Notably, CRISPR therapy for TTR amyloidosis may also put less stress on the healthcare system than the lentivirus and adenovirus gene therapies that are further along in clinical trials. Consider, for instance, Zynteglo, which requires a significant amount of effort and processing prior to treatment. First, physicians must extract stem cells from the patient, which must then be transported to and treated by bluebird bio. In the meantime, the patient undergoes "myeloablative conditioning" -- essentially knocking down the patient's bone marrow in preparation for a transplant of the edited stem cells, which will contain a repaired version of the gene that (when mutated) causes beta-thalassemia. This complicated process requires treatment at a qualified transplant center.
By comparison, for TTR amyloidosis, NTLA-2001 requires pre-medication with steroids and antihistamines. That's it. No prolonged patient preparation at the hospital. No bone marrow suppression. No shipping the patient's stem cells to a lab. The relative simplicity of administering CRISPR therapies is just one reason for the degree of excitement they are generating.
It may also give them a lower total cost of treatment than current gene therapies, which could make these therapies more palatable to insurers. If NTLA-2001 pans out, we may see a new biotech boom, with Intellia leading the charge.
It's still early
Before investors get their hopes up too much, remember that these results were from a six-person, phase 1 trial, and that Intellia now holds a market cap of roughly $11 billion. In fact, its valuation rose by about $2.8 billion in a single trading session after the interim trial data was made public. That gain was more than the current $2.1 billion market cap of bluebird bio, which already has an approved gene therapy on the market as well as a CAR-T therapy, and has two more candidates in phase 3 trials.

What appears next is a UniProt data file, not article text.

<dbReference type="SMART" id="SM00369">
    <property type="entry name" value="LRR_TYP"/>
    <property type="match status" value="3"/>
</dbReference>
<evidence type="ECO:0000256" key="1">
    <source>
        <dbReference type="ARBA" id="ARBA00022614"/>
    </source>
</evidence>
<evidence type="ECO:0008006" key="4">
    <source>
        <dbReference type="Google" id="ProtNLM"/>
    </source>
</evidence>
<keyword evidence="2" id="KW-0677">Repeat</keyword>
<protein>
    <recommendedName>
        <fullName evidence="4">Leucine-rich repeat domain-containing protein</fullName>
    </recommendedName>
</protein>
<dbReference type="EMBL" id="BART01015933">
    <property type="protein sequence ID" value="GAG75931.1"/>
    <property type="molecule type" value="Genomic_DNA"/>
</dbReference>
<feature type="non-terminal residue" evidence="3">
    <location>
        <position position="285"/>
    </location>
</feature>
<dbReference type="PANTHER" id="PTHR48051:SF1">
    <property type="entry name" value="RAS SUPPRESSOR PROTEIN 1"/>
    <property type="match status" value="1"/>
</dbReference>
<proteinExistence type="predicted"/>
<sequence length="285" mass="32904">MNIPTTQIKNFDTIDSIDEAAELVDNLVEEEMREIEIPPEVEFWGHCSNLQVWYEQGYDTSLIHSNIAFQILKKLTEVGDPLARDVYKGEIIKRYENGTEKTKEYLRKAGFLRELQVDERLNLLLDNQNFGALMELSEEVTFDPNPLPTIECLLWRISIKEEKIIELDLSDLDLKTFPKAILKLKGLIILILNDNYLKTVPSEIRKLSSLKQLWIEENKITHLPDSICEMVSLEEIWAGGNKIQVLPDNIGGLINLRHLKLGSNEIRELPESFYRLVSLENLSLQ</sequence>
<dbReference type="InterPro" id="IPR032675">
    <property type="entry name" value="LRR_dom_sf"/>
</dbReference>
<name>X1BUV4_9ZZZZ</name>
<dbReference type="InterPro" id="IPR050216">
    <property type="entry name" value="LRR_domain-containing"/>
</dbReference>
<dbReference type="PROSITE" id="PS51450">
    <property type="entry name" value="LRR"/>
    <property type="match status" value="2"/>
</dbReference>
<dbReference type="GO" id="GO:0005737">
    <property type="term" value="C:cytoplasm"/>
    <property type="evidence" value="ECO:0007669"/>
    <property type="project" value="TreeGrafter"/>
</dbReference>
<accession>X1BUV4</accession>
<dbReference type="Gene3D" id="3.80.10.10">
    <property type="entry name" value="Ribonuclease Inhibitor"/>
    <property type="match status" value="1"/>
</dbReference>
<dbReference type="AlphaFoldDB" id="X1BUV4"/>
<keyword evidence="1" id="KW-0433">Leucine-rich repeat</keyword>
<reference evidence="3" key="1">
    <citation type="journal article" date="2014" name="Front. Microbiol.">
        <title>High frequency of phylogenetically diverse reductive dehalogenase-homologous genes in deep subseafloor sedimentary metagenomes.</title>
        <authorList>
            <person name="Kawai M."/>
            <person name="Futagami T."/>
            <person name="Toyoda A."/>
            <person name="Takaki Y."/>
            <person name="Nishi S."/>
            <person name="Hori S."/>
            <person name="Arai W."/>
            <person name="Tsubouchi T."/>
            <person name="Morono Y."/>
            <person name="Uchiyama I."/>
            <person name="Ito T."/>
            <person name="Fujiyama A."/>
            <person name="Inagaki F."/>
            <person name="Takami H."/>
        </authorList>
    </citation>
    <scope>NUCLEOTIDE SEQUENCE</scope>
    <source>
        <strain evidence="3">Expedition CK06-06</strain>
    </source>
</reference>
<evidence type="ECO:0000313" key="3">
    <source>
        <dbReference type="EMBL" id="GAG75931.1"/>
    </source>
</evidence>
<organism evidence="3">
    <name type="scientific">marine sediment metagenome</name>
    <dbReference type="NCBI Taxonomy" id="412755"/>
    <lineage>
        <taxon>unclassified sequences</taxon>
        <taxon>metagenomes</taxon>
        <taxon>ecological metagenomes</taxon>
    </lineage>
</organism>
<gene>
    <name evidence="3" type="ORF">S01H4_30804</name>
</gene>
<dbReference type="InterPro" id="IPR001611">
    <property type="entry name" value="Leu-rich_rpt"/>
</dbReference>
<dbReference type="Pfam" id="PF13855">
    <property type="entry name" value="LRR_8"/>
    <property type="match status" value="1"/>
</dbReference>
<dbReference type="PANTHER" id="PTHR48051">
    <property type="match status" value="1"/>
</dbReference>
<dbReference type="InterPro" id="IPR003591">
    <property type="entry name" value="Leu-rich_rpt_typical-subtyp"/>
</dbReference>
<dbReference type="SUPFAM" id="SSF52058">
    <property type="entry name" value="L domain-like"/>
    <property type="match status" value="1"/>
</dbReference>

For further context, bluebird bio announced phase 1 results for Zynteglo in December 2014. While Zynteglo was approved for use in the EU in late 2019, bluebird bio faced some backlash on pricing, and the company isn't selling it in Germany because the two sides could not agree on pricing.
Moreover, the NTLA-2001 study excluded patients who had previously received RNA-silencing therapy, and none of these patients had previously taken Vyndamax either. How previous treatments will affect the way patients respond to NTLA-2001 is not yet known. And with hundreds of millions of dollars in revenue annually on the line, it is doubtful that Alynam, Ionis, or Pfizer will surrender this market without a fight.
In sum, Intellia will still need to conduct several years of trials, leap many regulatory hurdles, and outmaneuver an array of rivals stand before it can declare the CRISPR-Cas9 platform a winner. Not only that, but -- recognizing that future studies won't be cheap -- Intellia has already proposed another public offering of $400 million worth of common stock this week, diluting its current shareholders.
So while long-term Intellia shareholders have reason to celebrate, let bluebird bio serve as a cautionary tale. That biotech was once flying high on positive trial data, hitting a market cap of around $15.5 billion in March 2018. Since then, its shares have nose-dived by more than 80%. This despite the fact that it now has two approved therapies and two more candidates in phase 3 trials.
As such, I would be concerned about investing new money in Intellia now. I suspect it will soon reach its peak for the foreseeable future. Biotech investing can be gut-wrenchingly fickle, and investors may want to consider taking a basket approach to high-risk clinical-stage biotechs, rather than investing too heavily in a single player.